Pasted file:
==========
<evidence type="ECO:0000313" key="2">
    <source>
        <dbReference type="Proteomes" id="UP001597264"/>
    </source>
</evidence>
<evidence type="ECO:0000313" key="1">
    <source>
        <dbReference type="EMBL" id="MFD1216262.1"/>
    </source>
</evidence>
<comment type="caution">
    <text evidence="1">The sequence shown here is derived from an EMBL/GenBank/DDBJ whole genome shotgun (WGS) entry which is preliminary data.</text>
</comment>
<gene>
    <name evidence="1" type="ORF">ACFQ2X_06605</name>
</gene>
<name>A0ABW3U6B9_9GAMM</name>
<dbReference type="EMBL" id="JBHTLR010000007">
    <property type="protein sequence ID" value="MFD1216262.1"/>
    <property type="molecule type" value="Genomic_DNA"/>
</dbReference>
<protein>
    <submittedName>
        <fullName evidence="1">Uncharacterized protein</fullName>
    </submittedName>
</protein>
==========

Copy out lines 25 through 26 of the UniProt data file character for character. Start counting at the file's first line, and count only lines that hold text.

    </submittedName>
</protein>